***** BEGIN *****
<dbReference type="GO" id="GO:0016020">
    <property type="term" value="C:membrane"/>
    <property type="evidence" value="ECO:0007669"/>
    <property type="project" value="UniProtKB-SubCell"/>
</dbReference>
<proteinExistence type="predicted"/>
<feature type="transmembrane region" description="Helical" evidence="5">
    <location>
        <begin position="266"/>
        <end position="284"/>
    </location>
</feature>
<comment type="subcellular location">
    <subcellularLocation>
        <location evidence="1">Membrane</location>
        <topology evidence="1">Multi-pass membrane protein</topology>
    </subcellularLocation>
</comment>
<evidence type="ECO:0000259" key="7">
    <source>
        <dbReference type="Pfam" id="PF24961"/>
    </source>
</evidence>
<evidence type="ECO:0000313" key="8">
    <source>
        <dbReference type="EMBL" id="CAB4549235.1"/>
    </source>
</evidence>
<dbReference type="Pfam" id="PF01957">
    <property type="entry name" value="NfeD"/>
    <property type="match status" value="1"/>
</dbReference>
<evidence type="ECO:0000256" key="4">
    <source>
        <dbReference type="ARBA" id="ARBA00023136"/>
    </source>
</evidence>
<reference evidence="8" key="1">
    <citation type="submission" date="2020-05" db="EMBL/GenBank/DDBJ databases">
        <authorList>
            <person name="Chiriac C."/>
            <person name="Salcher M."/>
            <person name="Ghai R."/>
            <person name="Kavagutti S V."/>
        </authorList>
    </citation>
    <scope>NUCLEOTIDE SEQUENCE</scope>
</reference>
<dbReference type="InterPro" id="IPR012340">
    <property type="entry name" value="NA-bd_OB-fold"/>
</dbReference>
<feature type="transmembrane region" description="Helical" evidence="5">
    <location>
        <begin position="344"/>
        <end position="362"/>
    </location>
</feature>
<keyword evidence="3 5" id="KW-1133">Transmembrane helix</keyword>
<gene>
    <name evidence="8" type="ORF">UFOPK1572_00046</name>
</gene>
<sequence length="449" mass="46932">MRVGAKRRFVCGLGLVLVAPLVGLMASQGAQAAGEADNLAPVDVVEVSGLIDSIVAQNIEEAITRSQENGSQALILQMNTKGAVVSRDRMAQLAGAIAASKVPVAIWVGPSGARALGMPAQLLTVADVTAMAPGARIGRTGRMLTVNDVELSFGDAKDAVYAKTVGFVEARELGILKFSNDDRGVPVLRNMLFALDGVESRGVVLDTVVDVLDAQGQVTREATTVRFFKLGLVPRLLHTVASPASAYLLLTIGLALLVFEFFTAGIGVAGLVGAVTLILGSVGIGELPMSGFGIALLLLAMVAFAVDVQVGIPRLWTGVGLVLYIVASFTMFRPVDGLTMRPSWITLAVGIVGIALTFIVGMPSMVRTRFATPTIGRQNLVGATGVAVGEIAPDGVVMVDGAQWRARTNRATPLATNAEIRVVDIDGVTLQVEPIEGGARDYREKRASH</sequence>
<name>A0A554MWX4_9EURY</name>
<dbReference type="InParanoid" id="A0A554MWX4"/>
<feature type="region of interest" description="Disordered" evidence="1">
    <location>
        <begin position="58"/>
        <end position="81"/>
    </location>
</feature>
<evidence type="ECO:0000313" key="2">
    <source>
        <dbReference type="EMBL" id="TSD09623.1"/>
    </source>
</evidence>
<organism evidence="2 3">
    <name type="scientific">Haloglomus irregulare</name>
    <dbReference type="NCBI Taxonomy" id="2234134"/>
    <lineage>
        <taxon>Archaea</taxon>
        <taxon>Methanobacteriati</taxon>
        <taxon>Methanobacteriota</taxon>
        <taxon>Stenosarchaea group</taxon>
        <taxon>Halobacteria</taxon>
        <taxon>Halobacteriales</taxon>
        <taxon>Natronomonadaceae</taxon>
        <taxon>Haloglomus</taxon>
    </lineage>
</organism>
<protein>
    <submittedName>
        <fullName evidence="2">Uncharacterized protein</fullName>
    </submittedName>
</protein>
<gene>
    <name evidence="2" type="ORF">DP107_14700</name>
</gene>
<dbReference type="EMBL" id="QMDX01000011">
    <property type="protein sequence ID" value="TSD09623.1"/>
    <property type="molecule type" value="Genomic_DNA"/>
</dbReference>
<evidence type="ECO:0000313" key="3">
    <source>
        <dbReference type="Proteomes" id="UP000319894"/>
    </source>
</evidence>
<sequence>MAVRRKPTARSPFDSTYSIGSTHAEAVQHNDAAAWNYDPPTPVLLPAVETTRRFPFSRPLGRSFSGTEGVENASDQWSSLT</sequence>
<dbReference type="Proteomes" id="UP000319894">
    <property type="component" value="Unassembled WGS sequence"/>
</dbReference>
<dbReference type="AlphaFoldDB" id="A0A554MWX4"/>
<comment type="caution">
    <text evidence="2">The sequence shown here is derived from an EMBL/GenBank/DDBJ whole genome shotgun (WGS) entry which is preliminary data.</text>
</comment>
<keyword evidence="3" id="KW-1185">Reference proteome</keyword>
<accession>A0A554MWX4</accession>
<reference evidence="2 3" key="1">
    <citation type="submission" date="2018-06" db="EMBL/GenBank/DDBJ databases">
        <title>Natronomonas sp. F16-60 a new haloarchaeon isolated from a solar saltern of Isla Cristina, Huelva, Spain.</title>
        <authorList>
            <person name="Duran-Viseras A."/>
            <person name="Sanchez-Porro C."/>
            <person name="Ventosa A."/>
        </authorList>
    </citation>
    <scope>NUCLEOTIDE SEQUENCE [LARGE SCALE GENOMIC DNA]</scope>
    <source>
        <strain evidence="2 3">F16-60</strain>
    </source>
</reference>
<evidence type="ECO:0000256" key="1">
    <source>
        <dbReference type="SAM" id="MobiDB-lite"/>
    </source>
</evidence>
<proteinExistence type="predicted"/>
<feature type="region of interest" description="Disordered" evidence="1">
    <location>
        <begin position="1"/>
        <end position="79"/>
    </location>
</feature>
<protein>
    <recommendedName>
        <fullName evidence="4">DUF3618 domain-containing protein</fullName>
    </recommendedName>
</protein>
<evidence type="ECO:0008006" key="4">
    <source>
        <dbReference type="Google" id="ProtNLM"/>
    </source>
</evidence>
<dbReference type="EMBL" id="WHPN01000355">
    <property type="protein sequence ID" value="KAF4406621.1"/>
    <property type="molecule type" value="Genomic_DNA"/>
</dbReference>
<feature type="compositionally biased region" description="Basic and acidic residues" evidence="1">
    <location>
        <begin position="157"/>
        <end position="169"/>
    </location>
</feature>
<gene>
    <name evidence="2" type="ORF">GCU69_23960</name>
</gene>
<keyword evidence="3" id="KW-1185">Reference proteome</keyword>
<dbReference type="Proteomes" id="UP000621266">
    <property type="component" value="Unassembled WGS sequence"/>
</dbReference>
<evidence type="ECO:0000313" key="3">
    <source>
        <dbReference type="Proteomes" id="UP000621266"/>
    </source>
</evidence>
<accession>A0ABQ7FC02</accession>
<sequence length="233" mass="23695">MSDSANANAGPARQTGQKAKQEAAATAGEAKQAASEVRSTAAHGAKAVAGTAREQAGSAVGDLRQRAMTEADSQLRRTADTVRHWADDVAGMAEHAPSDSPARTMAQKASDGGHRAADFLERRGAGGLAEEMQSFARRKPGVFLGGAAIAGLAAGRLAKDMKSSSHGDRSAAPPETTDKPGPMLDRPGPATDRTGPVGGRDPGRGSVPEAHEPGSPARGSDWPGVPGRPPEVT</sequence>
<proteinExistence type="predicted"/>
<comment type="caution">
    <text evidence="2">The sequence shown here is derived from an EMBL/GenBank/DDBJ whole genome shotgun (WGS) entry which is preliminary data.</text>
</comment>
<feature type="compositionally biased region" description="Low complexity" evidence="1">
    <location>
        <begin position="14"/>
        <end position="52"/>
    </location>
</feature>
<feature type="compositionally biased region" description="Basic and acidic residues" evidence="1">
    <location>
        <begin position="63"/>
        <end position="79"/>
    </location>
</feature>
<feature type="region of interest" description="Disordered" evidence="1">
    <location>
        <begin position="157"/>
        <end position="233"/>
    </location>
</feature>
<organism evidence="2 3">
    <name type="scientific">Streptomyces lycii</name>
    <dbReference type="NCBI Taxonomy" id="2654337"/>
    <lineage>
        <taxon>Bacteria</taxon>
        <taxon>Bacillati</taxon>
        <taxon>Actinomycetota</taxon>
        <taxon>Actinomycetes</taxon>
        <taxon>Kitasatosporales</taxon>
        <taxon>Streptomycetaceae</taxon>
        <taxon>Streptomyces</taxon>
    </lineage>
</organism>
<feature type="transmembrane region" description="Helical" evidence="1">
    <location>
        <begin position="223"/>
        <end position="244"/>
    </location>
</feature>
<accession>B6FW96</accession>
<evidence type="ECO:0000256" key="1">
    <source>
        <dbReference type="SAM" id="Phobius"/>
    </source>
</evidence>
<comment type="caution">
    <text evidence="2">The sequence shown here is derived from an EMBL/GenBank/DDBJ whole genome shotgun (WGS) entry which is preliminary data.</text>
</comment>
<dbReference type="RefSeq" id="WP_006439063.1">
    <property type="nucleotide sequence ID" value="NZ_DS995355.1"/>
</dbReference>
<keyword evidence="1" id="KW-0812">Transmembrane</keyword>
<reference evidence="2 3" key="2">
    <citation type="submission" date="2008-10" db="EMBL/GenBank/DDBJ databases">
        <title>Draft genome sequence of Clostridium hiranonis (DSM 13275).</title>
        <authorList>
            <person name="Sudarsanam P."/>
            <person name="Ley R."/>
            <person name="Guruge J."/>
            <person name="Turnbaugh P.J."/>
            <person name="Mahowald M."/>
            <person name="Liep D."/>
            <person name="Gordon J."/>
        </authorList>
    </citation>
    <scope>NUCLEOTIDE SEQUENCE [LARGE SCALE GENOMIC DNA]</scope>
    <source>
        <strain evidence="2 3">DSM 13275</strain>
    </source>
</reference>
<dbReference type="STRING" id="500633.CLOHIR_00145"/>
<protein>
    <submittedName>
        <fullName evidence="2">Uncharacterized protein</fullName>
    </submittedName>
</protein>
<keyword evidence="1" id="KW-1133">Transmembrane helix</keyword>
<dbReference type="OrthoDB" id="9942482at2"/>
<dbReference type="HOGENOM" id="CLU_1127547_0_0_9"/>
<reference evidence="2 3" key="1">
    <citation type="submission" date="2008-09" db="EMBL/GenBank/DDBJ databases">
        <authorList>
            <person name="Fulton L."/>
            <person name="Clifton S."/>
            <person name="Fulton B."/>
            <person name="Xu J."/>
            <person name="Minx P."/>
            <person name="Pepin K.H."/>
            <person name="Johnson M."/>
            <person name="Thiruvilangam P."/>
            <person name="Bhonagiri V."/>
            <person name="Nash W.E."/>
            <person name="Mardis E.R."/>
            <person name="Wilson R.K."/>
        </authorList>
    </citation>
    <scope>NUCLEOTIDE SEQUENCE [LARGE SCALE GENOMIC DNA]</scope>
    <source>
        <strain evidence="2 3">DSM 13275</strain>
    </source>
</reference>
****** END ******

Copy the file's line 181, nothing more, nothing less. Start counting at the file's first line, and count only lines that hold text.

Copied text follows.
<feature type="compositionally biased region" description="Low complexity" evidence="1">